A direct quote needs to be enclosed in quotation marks. Consider the following sentence:
|Incorrect:||How did you do on your final, my roommate asked.|
Correcting the Problem
Because the above sentence contains a direct quote, it needs to be enclosed in quotation marks.
|Correct:||"How did you do on your final?" my roommate asked.|
Rule to Remember
Use quotation marks to indicate actual speech or dialogue and to set off direct quotations of text or speech from other sources.
Single quotes are used to enclose a quotation inside a quotation.
|Correct:||"I'm writing a book about the Battle of Gettysburg," the historian said, "and I think it will be important to refer to Lincoln's Gettysburg Address, particularly the part of the speech where he says, 'The world will little note nor long remember what we say here, but it cannot forget what they did here'."|
Long Direct Quotations
In a narrative, when dialogue is used, long direct quotations should have quotation marks at the beginning and at the end of each paragraph. Dialogue should begin on a new line each time there is a change in speaker.
In essays, research papers, or reports, when a quotation is more than four lines long, that quotation needs to be indented half an inch, double-spaced, and NOT enclosed in quotation marks. Such long quotations are also called block quotes. Consider the following example:
|Correct:||The author concludes by emphasizing the relevance of wikis in education:|
|Regardless of how educators feel about the potential of wikis, and I can understand the hesitancy many teachers feel, one thing remains certain. The collaborative environment that wikis facilitate can teach students much about how to work with others, how to create community, and how to operate in a world where creation of knowledge and information is more and more becoming a group effort. (Richardson, 74)|
Both single (' ') and double (" ") quotation marks have a variety of conventional uses. In American English, double-quotation marks are most commonly used to indicate actual speech or dialogue (as in novels and stories) or to set off direct quotations of text or speech from other sources (as in critical essays and research papers).
|Correct:||"Your research papers will be due at the end of the semester," the teacher said. "How long do they have to be?" one student asked. "Roughly ten pages," she replied, "so we'll be focusing on your research skills for much of the course."|
|Correct:||Here's my favorite quote by George Bernard Shaw: "A life spent making mistakes is not only more honorable, but more useful than a life spent doing nothing."|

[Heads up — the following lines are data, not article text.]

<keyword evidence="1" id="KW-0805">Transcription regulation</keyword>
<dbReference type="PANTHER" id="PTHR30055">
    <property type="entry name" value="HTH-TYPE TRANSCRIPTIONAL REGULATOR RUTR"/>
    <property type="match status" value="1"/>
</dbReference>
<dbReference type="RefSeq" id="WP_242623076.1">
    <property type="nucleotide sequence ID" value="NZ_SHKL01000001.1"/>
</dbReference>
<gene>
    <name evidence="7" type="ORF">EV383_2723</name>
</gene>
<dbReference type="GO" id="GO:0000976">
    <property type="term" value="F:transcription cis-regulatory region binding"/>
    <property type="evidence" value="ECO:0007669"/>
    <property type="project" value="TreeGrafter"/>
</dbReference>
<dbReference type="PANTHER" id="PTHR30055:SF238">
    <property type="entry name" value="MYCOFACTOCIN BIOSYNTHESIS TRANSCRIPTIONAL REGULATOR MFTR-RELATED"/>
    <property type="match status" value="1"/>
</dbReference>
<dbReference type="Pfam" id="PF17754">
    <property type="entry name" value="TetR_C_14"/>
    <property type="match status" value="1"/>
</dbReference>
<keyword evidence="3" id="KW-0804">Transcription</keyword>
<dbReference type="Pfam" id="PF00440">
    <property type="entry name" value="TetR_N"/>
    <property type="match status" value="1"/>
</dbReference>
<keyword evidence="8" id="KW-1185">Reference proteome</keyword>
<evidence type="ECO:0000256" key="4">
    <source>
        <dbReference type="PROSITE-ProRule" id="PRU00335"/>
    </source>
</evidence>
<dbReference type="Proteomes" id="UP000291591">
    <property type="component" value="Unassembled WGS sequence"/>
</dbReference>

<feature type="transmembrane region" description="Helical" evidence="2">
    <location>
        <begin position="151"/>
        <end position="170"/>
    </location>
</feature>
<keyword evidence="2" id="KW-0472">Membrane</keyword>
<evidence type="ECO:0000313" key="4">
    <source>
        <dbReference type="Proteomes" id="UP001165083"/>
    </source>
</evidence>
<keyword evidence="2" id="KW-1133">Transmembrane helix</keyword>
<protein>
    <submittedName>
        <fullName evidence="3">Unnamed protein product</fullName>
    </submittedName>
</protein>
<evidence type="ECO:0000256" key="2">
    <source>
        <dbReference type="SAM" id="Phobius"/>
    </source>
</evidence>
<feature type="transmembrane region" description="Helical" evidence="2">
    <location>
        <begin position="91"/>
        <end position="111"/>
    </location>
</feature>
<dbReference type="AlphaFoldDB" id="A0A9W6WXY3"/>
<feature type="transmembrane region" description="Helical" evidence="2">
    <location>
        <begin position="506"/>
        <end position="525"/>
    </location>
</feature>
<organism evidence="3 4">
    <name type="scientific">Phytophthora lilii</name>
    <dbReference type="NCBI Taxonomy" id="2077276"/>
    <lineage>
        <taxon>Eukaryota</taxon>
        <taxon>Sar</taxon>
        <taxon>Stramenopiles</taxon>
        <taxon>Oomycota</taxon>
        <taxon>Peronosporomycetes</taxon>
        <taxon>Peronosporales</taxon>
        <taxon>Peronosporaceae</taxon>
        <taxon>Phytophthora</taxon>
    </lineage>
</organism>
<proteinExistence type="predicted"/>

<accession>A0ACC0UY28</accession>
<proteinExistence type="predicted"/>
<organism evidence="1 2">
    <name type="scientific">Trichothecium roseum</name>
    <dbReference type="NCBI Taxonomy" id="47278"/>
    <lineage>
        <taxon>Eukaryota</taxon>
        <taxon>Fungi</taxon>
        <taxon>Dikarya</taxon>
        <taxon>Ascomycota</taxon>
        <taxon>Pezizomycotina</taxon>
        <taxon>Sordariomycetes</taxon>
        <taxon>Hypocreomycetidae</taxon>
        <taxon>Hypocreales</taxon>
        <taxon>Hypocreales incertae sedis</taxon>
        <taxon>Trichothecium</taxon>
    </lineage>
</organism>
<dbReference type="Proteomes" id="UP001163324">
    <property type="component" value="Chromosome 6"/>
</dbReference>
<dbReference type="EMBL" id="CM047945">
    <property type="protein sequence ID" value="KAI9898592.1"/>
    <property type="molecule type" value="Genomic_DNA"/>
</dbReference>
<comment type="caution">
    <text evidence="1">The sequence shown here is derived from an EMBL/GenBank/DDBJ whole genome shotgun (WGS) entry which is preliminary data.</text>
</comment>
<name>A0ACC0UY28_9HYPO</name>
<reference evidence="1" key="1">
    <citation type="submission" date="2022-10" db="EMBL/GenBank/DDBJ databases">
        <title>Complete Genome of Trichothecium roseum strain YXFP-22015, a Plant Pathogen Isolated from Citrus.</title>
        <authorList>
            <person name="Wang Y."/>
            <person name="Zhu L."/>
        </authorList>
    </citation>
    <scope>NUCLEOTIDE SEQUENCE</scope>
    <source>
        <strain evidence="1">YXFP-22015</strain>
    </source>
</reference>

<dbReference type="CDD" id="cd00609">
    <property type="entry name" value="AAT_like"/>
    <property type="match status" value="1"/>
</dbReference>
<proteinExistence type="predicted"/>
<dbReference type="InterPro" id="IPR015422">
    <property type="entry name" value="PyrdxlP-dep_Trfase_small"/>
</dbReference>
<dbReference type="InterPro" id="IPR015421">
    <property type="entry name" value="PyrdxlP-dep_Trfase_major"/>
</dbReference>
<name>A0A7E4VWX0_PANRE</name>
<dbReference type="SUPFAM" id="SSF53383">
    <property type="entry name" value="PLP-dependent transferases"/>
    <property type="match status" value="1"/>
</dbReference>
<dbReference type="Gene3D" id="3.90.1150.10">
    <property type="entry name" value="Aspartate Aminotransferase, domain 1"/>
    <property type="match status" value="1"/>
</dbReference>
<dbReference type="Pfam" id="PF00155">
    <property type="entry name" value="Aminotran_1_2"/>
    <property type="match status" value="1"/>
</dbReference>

Direct quotations include a person's actual words which need to be enclosed in quotation marks.
A direct quotation needs to start with a capital letter, unless it is divided into two or more parts. Then the second part should start with the lower case letter.
|Correct:||"Take the time to proofread your essay," the teacher said, "before you hand it in."|
Rule to Remember
Periods, question marks, and exclamation points are placed inside quotation marks, but colons and semicolons are placed outside.
Direct quotations are set off from the main clause by commas. If the direct quotation is also a question or an exclamation, the question mark and the exclamation point are included inside the quotes. The period should also be included inside the quotation marks.
|Correct:||"Have you ever taken an online class?" my counselor asked.|
|Correct:||"Yes, of course!" I answered.|
Semicolons and colons should always be placed outside the closing quotation marks.
|Correct:||The teacher said, "The assignment is due next week"; then he proceeded to explain what we needed to do for this assignment.|
Indirect quotations do not state the speaker's words exactly; rather they indicate the general idea of what was said.
Indirect quotations should not be enclosed in quotation marks.
|Correct:||The teacher announced that the assignment would be due next week, and then he proceeded to explain what we needed to do for this assignment.|
Rule to Remember
Do not enclose indirect quotations in quotation marks.
Another conventional usage of double quotation marks is to set off the titles of short stories, short poems, one-act plays, short films, songs, television episodes, essays, articles, and other short works.
This distinguishes such forms from the titles of novels, full-length plays, long poems, albums, television series, films, books, magazines and journals, newspapers, and other longer works, which are marked by italics or underlining.
|Correct:||"Hills Like White Elephants" is a story by Hemingway.|
|Correct:||"Hush," an episode from the fourth season of Buffy the Vampire Slayer, is considered one of the very best of the whole series, but it's possible that "Restless," from the same season, is better.|
|Correct:||Lust for Life is a book based on the life of Vincent van Gogh.|
When you are defining a word in a sentence, the definition is typically included in quotation marks.
|Correct:||The word accept means "to agree or receive favorably."|
Rule to Remember
Enclose word definitions in quotation marks.